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Six million babies now saved every year through exclusive breastfeeding

A Moor woman breastfeeds her baby outside her home in the village of Teyarett in Mauritania.

By Jane O’Brien

NEW YORK, USA, 21 November 2005 – Fifteen years ago the Innocenti Declaration launched an initiative that would come to save the lives of millions of babies. It sought a commitment from governments to support and encourage exclusive breastfeeding, which UNICEF believes gives children the best start in life. And since the launch in 1990 global breastfeeding rates have risen by 15 per cent.

Breast milk provides complete and perfect nourishment for infants, boosting their immune system and protecting them from potential killers such as diarrhoea and pneumonia. Exclusive breastfeeding also minimises an infant’s exposure to potentially unsafe food or water, and now saves an estimated six million lives every year.

But too many babies are still dying because they’re not being breast fed.

“Research shows that exclusive breastfeeding for the first six months – with continued breastfeeding for the first year – could save 1.3 million lives every year,” says Miriam Labbok, UNICEF Senior Advisor on Infant and Young Child Feeding.

“This is well over 3,000 lives each and every day. And if breastfeeding is continued alongside appropriate complementary feeding until at least age two – we could be saving 5,500 additional lives each and every day of every year.”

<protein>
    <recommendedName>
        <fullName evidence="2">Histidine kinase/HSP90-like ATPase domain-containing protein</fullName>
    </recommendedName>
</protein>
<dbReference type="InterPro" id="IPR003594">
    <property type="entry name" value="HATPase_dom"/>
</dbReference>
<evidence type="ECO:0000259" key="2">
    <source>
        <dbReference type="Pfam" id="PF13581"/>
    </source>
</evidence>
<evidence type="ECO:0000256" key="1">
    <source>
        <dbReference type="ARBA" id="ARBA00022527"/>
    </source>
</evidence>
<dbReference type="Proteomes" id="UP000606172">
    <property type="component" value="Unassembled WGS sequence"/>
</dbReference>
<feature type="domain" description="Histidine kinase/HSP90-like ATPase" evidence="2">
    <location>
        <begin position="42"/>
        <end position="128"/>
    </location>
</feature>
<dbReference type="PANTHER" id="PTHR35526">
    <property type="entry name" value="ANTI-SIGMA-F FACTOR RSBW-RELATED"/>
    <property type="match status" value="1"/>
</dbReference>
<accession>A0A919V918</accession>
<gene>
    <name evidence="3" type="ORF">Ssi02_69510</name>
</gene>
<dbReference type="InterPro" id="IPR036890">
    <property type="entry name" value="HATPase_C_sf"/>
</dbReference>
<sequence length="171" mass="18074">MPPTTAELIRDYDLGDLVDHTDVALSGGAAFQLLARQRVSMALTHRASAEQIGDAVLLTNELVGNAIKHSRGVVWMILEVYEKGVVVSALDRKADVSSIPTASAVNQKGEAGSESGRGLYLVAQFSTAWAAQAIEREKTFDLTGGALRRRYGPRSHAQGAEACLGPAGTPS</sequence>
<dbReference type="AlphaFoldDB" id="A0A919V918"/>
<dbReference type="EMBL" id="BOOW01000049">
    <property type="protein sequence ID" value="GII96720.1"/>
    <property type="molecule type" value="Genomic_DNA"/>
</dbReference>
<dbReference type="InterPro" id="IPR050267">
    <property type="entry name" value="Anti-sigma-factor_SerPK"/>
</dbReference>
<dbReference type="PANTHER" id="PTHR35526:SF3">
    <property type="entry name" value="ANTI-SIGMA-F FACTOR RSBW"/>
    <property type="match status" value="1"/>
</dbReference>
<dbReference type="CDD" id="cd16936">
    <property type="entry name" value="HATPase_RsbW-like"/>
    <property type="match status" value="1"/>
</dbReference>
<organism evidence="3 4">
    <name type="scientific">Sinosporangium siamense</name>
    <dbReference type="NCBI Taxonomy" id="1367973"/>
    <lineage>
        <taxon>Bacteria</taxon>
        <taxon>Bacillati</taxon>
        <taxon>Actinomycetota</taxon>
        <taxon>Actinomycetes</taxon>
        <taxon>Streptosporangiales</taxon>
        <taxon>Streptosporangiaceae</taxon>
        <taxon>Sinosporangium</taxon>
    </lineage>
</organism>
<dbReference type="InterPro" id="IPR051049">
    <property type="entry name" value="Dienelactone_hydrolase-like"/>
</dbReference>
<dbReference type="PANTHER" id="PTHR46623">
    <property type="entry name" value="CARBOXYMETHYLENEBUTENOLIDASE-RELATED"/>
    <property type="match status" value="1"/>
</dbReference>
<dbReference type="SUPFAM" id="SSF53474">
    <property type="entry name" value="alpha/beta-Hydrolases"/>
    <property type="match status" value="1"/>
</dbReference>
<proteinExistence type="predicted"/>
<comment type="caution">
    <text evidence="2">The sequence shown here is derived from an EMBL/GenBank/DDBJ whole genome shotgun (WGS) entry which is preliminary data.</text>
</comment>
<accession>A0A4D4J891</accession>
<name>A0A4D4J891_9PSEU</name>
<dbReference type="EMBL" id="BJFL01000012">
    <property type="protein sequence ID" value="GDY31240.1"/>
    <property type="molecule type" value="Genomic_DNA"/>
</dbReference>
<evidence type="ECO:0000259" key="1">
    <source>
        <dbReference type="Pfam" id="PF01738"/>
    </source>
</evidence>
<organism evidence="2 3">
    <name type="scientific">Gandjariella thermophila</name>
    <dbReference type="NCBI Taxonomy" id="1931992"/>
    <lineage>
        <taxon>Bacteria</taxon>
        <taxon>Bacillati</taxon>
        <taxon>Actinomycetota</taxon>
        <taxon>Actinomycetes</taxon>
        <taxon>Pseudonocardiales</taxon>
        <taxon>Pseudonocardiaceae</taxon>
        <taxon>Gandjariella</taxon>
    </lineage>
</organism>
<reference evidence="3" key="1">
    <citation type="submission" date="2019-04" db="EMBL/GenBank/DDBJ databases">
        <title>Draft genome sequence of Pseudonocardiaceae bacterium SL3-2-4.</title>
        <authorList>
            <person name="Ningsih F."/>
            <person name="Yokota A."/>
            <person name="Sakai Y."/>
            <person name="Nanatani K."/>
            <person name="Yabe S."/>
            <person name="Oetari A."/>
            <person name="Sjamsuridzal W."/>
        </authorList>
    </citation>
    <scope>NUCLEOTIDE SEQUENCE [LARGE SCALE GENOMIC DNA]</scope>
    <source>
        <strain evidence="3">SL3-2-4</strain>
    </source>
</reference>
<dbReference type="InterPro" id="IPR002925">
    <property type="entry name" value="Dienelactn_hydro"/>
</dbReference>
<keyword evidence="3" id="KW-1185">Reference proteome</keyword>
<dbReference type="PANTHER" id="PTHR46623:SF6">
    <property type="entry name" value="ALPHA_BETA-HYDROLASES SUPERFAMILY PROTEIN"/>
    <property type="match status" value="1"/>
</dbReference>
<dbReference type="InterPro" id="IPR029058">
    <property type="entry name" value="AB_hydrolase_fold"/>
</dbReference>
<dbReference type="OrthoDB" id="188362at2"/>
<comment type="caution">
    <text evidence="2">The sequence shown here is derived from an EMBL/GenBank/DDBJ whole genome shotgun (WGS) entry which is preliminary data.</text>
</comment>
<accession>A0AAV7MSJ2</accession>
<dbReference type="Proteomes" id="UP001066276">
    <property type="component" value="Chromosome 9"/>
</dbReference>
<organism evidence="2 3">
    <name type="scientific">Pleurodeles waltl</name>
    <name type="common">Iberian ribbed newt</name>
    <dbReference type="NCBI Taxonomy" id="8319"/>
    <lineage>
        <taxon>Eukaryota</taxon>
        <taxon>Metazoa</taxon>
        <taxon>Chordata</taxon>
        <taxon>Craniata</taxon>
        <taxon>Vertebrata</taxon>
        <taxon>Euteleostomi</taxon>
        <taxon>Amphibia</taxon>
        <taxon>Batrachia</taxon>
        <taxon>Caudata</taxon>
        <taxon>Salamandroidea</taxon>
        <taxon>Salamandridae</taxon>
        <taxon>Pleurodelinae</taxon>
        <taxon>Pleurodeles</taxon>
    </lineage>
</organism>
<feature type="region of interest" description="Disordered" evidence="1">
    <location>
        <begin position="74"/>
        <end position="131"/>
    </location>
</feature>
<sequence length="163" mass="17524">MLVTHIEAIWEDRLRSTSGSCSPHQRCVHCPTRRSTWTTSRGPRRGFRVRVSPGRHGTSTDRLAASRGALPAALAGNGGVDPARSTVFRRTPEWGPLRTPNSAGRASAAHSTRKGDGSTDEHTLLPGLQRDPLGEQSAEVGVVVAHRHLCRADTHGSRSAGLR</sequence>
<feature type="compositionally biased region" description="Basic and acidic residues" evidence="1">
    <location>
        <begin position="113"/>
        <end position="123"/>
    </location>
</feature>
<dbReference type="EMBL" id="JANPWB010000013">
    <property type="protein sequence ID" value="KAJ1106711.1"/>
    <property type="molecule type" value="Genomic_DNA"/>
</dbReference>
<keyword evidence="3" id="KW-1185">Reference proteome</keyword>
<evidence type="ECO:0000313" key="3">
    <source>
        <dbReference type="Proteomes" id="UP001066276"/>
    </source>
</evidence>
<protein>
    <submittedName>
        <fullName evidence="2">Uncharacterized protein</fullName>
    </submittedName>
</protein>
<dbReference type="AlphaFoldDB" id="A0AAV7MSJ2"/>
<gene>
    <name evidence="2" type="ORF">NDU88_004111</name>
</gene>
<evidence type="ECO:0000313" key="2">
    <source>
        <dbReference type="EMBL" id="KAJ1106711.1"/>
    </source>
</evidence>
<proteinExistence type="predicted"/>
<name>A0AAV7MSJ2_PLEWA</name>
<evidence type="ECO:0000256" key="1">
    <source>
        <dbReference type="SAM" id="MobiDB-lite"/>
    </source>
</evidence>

The Innocenti Declaration also inspired a ‘baby-friendly’ hospital initiative where women are supported and encouraged to breast feed exclusively. There are now 20,000 such hospitals around the world.

“Breastfeeding is considered to be a child’s first immunization,” says UNICEF Executive Director Ann M. Veneman. “It’s critical to efforts to combat hunger and promote child survival as well as progress towards the Millennium Development Goal to reduce child mortality by 2015.”

UNICEF strives to create an environment that will enable mothers to make the best possible choices in feeding their infants and young children. It does this by promoting policies and systems that improve health skills and support communities in educating mothers about the benefits of breastfeeding.




21 November 2005:
Jane O’Brien reports on the 15th anniversary of the Innocenti Declaration.

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21 November 2005:
UNICEF Executive Director Ann M. Veneman addresses the 15th anniversary celebrations of the Innocenti Declaration.

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